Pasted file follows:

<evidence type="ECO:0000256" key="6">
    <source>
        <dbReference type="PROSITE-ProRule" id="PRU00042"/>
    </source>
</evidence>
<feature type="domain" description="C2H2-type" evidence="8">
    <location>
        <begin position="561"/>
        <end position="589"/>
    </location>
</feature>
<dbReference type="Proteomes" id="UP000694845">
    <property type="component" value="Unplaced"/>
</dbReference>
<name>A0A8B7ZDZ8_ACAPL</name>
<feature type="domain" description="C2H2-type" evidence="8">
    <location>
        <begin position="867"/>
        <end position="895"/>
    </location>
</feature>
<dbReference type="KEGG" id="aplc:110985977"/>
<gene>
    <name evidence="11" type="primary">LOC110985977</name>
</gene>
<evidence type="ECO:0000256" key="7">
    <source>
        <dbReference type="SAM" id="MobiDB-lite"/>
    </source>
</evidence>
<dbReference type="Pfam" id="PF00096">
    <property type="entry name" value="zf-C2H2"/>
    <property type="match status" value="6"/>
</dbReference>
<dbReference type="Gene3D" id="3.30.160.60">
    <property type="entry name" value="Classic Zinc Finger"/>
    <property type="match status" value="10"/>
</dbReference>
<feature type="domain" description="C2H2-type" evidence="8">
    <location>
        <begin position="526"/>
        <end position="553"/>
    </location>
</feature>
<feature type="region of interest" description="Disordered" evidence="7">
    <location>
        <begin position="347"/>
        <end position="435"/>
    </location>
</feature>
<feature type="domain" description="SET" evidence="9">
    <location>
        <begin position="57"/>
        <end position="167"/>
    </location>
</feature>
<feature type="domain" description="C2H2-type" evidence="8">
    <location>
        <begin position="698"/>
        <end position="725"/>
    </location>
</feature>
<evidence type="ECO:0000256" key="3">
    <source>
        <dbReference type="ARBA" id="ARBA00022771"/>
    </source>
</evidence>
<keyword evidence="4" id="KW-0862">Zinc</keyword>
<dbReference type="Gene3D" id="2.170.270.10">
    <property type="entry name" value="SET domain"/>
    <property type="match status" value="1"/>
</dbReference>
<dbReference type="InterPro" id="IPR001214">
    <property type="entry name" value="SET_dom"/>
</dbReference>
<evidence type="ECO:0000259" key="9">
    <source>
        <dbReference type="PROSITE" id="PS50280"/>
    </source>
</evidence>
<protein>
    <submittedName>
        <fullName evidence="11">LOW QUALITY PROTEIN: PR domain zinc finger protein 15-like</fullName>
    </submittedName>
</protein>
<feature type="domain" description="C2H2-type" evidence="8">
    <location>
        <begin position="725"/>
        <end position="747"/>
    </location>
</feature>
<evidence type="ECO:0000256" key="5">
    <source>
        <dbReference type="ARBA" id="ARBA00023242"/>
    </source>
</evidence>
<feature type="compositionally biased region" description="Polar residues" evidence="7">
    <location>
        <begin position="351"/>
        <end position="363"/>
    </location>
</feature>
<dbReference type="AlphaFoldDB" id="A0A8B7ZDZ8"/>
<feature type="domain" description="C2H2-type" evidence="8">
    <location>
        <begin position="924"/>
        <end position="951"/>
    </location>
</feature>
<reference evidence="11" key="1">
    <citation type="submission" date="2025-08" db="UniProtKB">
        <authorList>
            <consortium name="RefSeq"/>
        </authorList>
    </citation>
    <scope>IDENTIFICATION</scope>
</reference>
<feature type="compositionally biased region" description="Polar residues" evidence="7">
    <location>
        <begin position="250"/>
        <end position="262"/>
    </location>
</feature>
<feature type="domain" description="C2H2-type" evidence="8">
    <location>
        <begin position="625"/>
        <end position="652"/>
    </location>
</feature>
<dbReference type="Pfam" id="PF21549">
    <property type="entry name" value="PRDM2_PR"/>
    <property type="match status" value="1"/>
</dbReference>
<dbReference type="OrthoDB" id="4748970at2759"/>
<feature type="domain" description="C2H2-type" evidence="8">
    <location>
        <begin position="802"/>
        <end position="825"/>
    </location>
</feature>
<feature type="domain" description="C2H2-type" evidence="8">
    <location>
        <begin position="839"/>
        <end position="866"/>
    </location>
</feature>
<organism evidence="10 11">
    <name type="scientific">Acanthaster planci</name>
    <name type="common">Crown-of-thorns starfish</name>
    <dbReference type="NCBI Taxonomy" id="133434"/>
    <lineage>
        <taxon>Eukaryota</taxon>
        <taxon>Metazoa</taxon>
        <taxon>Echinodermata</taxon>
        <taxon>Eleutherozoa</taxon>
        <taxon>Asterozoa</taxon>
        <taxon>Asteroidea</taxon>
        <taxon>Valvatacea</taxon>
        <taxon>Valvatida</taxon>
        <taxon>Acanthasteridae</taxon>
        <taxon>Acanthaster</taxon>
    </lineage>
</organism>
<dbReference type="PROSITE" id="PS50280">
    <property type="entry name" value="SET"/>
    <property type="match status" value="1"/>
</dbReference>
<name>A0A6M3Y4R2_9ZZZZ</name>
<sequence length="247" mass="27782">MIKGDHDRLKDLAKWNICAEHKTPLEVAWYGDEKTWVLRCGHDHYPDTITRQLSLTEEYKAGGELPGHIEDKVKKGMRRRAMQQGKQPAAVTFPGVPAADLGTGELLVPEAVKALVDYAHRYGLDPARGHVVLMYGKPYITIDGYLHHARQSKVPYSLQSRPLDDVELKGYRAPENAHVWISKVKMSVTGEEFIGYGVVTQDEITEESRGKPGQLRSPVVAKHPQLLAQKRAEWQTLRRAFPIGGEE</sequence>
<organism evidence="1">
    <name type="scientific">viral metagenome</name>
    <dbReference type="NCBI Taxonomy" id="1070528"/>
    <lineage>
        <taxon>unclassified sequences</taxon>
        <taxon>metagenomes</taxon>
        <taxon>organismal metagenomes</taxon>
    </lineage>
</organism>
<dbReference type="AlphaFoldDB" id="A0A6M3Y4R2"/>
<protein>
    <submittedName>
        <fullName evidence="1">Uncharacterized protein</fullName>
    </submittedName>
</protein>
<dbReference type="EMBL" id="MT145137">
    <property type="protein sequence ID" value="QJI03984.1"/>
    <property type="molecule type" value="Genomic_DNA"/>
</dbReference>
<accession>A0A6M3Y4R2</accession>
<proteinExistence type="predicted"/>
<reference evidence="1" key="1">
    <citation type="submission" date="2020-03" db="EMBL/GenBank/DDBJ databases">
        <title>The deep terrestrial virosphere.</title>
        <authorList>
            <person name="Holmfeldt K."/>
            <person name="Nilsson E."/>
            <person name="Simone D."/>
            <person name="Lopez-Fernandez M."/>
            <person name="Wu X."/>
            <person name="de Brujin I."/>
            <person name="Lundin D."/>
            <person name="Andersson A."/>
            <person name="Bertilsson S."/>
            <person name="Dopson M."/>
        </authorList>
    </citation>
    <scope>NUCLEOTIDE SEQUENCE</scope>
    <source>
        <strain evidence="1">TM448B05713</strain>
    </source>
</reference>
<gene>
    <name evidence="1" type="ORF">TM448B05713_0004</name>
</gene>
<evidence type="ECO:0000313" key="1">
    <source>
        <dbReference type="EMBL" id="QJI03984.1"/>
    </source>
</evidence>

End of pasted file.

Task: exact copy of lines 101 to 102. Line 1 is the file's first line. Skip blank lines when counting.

    </location>
</feature>